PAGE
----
Eat Your Way to Happiness

I just started reading Eat Your Way to Happiness by Elizabeth Somer. She promises readers “10 secrets to improve your mood, curb your cravings, and keep the pounds off.” I was mainly interested in the connection between the foods you eat and how you feel. It’s a good book and honestly a pretty quick read since most of it seems common sense. (I skimmed it for about an hour and felt like I covered it all.)

However, I would recommend this book simply because she makes the ideas easily accessible. It reminds me of all the knowledge of Marion Nestle coupled with Brian Wansink’s Mindless Eating tips. Her suggestions may seem simple and common sense, but they are things that we often forget or chose to ignore: eat lots of fruits and veggies, watch your portion sizes, don’t eat processed foods (and check the labels if you do), get 8 hours of sleep, and exercise daily.

I love her self-assessment “Do you eat like a happy, fit person?” Ashley laughed at me reading this and told me the only self-assessment I needed to do was to look in our fridge, hence, the picture above. I believe, just as Somer points out, that we are what we eat. The healthier we eat and better care we take of ourselves, the better our minds and bodies will feel.

Generally speaking, women raised in our culture tend to grow up with disordered thinking about themselves and their bodies. This is clearly reflected in the growing number of eating disorders and disordered patterns of eating we see around us every day. I appreciate that Somer makes the connection between self-esteem and eating patterns. I agree that if we are happier with ourselves and our lives, we tend to take better care of our bodies and therefore eat better, exercise, and get enough sleep. When we are unhappy and our lives feel out of control, we are more likely to travel the opposite road and take it out on ourselves by eating foods high in fat and sugars that only makes us feel worse.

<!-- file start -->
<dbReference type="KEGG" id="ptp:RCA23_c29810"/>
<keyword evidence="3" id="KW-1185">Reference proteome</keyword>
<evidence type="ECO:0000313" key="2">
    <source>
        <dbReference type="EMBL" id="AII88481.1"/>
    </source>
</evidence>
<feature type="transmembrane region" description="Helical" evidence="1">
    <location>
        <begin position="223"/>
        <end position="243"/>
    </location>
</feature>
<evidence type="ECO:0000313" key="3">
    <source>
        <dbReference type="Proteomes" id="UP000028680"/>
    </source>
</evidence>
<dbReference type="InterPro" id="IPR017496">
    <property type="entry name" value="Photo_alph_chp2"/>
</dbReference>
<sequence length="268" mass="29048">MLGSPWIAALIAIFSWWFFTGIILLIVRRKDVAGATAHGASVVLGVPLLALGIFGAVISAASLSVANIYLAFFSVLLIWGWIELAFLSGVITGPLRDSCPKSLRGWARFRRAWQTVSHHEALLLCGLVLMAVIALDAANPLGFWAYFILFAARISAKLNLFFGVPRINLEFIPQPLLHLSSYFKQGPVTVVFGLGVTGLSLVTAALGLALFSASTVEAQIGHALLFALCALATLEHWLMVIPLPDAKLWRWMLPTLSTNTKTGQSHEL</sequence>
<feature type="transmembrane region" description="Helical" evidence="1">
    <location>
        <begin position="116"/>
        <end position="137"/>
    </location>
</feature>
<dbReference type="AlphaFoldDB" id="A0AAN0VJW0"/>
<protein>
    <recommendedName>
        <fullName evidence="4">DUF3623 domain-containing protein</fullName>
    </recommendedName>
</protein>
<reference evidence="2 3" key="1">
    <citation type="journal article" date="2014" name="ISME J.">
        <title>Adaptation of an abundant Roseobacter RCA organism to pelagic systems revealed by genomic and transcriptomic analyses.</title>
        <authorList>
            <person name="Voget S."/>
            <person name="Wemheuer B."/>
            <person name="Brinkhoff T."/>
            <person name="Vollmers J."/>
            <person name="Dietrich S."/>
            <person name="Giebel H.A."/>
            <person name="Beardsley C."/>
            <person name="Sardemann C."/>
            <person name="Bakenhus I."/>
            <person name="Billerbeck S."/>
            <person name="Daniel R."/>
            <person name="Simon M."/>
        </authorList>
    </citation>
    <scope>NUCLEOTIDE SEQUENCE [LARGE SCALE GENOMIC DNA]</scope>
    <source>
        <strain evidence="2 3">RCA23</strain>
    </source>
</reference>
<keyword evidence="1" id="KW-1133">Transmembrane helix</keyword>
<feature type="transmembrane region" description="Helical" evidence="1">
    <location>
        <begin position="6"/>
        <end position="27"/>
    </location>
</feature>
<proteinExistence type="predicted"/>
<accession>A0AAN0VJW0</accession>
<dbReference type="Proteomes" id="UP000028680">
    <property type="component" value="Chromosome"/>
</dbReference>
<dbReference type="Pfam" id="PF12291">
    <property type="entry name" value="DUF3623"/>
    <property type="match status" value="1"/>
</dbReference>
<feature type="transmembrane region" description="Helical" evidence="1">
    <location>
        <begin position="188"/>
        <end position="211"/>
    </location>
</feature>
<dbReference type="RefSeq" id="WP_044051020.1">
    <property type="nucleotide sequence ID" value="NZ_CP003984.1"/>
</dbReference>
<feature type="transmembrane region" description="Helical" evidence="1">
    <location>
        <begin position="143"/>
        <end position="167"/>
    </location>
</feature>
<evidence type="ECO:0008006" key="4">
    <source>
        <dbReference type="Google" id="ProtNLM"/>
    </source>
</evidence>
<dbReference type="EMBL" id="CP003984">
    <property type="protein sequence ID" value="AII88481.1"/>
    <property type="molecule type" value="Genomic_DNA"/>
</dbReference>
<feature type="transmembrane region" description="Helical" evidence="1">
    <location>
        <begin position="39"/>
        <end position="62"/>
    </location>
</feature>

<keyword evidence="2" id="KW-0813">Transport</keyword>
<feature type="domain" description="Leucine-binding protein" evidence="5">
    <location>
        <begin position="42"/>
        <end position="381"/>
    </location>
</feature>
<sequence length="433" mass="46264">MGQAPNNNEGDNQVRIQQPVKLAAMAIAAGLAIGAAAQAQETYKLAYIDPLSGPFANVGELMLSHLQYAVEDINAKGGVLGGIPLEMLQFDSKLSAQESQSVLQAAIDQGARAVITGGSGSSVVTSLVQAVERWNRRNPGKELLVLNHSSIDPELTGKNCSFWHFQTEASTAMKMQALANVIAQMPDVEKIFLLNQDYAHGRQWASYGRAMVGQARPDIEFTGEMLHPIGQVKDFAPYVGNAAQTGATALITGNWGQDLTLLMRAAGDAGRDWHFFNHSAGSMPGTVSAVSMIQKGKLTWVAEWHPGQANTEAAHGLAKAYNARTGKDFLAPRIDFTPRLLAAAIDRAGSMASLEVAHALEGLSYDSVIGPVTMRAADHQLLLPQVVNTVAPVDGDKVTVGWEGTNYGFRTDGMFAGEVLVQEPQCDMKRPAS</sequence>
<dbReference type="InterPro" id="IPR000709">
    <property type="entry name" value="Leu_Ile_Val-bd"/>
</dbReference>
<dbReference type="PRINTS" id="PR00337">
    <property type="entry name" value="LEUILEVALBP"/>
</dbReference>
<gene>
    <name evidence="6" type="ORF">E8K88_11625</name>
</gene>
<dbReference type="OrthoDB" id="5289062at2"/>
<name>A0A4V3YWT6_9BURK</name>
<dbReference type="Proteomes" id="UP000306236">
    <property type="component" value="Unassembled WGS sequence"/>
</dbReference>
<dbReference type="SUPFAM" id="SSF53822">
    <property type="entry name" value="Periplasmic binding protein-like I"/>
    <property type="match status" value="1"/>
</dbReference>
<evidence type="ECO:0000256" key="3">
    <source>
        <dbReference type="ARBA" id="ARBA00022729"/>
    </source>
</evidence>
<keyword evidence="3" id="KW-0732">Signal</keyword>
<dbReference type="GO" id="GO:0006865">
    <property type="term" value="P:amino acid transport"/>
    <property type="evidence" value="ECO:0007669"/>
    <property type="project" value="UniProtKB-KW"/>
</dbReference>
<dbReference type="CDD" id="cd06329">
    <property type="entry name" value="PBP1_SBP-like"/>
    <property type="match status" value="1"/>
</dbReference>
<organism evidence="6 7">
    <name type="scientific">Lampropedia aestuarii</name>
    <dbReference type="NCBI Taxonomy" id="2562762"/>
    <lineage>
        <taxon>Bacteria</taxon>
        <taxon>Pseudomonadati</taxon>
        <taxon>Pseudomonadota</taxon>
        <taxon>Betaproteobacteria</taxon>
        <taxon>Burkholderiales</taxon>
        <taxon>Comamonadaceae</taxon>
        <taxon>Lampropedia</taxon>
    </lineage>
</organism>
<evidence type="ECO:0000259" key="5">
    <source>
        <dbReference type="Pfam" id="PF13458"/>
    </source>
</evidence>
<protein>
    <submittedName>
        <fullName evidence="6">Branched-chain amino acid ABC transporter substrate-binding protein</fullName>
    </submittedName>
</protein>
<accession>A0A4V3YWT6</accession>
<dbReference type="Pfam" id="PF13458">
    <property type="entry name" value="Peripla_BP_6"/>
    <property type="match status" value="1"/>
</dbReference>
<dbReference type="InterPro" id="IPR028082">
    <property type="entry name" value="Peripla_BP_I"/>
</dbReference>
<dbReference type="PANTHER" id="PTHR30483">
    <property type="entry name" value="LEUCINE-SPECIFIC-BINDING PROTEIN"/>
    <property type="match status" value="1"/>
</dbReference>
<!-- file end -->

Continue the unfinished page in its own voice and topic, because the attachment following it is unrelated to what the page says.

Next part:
In planning ahead for my very busy (and final!) quarter of grad school, I’ve been debating where I can free up some time. I’ve been considering cutting back on cooking since I usually cook all my meals and only eat out about once a week. However, after reading Somer’s book, I rekindled my strong feelings about preparing my own meals. I guess you’ll just be seeing a lot more quick meals on here in the next few months. :)

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Comments

  1. says

    Sonnet, I definitely feel better when I eat food I’ve made and agree that when I’m tired or unhappy, it’s one of the first things to go… BUT, I’ve found that if I make a bunch of food and freeze parts of it, then it’s more readily available and harder to just eat out. Good luck this quarter, I look forward to seeing what you come up with! :)

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